Several years ago I attended a seminar called the Forum. It had been designed by Werner Erhardt, the inventor of EST. Since then Erhardt has collaborated with Harvard in the creation of a leadership program on integrity for the U.S. military.
The Forum stretched over several days and involved personal testimony by the nearly 300 individuals in attendance. As people approached the microphones, they divided neatly into two groups. Those who recognized they had personal issues deriving from troubled childhoods that spilled over into their adult lives and impaired their ability to function and be happy.
But, there was also a small group who got up and testified that they had idyllic childhoods and few problems. Then the group annealed and a deeper dive into the ocean of life occurred.
Everyone attending the Forum did so for a reason and at the heart of it was a dissatisfaction with where they were in their lives. For some it was unfulfilled development potential; for others it was recovering from setbacks and trauma.
Over the years I have often thought of the Forum experience. Like most of you I have read my fair share of self-help books that ranged from positive thinking to more clinical examinations of the issues. One book in particular is Alice Miller’s “Drama of the Gifted Child”. Alice Miller was a Swiss psychologist who spent a lifetime exploring the issues of narcissism and childhoods that left children poorly equipped.
One of the characteristics of this phenomena is the child who believes they had a great childhood, but upon further examination comes to realize much of their time and energy was in service to the parent’s ego and narcissism. These individuals often spend a large portion of their adult life playing by the rules their parents imparted to them until one of two things happen.
For the adult who has children of their own, they eventually come to realize how destructive excessive egotism and narcissism can be in the development of a child. In families where there are multiple children one of the children will be compliant and another will rebel. A cascade of unintended consequences can emerge. This is particularly true when divorce occurs and leaves the offending parent in charge.
In other cases the person arrives at middle life unfulfilled. Perhaps they obsessed about their career to the exclusion of other things. In some cases they had difficulty forming meaningful relationships. The realization that one’s potential may never be fulfilled or the realization that whatever role they occupy in the hierarchy of organizations can be purchased as a replacement in the open market is a sobering experience.
There is also that person who has satisficed, i.e. rationalized that things have gone pretty well all things considered. They just feel a need to add a few charms onto their bracelet. You know, a husband, baby, BMW, condo at Vail, etc. They have plotted and schemed all their life and are pursuing a turtle and hare competition. Only a major illness, divorce, death or some traumatic event will bring them to their knees and make they realize the folly of their ways. Even then they may see themselves as the victim of a random, one-time event.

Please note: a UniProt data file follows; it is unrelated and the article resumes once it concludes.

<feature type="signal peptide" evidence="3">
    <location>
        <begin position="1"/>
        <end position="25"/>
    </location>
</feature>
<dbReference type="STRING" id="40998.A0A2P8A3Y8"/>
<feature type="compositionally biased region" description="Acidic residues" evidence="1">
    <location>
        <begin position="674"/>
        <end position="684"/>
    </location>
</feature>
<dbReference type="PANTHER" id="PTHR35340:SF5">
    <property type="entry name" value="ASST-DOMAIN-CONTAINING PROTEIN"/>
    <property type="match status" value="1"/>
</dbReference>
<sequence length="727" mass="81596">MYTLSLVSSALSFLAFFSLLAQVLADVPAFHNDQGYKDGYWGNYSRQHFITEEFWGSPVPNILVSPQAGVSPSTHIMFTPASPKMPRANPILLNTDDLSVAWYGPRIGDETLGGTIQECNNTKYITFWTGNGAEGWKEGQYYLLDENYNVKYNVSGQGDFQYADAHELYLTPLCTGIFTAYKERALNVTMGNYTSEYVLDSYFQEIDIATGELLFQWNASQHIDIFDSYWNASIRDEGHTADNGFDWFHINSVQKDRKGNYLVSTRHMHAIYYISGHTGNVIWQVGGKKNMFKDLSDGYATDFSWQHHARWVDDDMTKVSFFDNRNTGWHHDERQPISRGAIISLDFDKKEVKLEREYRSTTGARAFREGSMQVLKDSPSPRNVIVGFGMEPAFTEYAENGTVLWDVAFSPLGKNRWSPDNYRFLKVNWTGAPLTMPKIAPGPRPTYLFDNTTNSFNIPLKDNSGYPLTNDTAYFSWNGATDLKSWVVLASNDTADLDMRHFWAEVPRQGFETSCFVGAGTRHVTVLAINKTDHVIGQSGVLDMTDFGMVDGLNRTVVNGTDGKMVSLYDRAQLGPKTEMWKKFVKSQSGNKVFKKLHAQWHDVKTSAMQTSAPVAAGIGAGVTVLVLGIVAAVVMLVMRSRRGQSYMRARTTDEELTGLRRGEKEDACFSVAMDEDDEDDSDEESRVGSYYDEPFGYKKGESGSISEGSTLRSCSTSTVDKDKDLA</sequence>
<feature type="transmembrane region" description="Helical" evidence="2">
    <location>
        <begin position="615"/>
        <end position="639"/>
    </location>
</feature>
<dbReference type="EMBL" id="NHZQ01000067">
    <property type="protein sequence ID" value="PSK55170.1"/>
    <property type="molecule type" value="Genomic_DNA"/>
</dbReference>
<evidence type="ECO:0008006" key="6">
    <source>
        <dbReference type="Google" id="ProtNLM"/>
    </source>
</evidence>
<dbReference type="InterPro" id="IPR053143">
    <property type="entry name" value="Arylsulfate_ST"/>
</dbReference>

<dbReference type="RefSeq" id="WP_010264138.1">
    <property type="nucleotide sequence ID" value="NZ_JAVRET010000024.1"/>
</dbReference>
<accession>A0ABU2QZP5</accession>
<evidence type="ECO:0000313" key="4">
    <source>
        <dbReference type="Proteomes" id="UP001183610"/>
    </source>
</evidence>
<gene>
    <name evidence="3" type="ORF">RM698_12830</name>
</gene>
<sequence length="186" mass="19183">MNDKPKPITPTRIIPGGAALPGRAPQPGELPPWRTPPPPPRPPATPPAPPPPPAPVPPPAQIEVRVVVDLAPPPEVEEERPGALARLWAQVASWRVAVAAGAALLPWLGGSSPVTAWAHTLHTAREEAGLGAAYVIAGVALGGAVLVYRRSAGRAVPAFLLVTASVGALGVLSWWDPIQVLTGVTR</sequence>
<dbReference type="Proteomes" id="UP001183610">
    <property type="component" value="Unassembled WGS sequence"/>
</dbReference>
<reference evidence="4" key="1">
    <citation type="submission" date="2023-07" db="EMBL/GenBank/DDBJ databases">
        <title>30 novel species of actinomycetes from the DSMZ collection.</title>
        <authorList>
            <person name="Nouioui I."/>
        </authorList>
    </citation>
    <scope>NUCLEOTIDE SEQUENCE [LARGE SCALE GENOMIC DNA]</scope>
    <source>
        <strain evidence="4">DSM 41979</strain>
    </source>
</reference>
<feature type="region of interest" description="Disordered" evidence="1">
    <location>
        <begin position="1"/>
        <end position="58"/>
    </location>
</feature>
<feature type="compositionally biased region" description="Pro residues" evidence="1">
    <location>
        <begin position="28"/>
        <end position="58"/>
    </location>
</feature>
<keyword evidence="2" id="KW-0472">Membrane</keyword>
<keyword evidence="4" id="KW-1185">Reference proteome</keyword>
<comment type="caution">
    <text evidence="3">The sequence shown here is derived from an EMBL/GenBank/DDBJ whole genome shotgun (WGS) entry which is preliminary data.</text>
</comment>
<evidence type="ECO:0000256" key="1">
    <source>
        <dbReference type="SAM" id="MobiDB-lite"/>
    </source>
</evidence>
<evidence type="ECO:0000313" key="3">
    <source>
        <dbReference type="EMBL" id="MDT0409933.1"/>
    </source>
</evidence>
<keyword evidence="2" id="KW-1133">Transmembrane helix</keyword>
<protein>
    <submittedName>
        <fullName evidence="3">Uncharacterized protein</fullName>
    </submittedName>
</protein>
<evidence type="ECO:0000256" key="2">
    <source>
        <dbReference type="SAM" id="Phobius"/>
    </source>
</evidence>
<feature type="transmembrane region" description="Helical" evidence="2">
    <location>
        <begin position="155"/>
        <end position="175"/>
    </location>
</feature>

The social fabric of modern families is obviously in tatters. Institutions including churches, schools, and employers treat their markets as an extractives industry and are largely mercantile entities. Their failure has placed the parenting of children in relief and front and center.
The plain and simple fact is that upon close examination few families are capable of parenting without contamination of the process from their own childhoods. It is the denial and dismissiveness that places an entire generation at risk.
The most conservative amongst us believe that the family unit is the best way to raise a child. In reality it might be the lesser of two poor choices. The family whose parents chose to work out their own issues first are rare indeed. Many parents view behavioral health as the place to drop their kids off to be fixed, the same way they drop their car off at the dealer to get the oil changed.
I have come to the conclusion that there is no easy fix. Adults simply must get a grip on their own personal issues before they take on parenting. At a high level this obviously includes addiction, narcissism, and character issues. And, it does not suggest that seeing a psychologist is the only way. There are a multitude of self help regimens such as journaling, meditation, reading and seminars that can offer assistance.
In many ways we are left with the advice of the classical philosophers who advised us to understand ourselves first and foremost. That is ironic because it might appear, in and of itself, to be self-centered. But, you have to start somewhere.
The greatest menace to children is the hubris filled adult who believes they had a perfect childhood and can just do a followup act to their own parents. I can almost guarantee that person the peeling the onion will reveal dysfunction galore. After all, if it works so well why are you attending the Forum or reading this blog. For validation?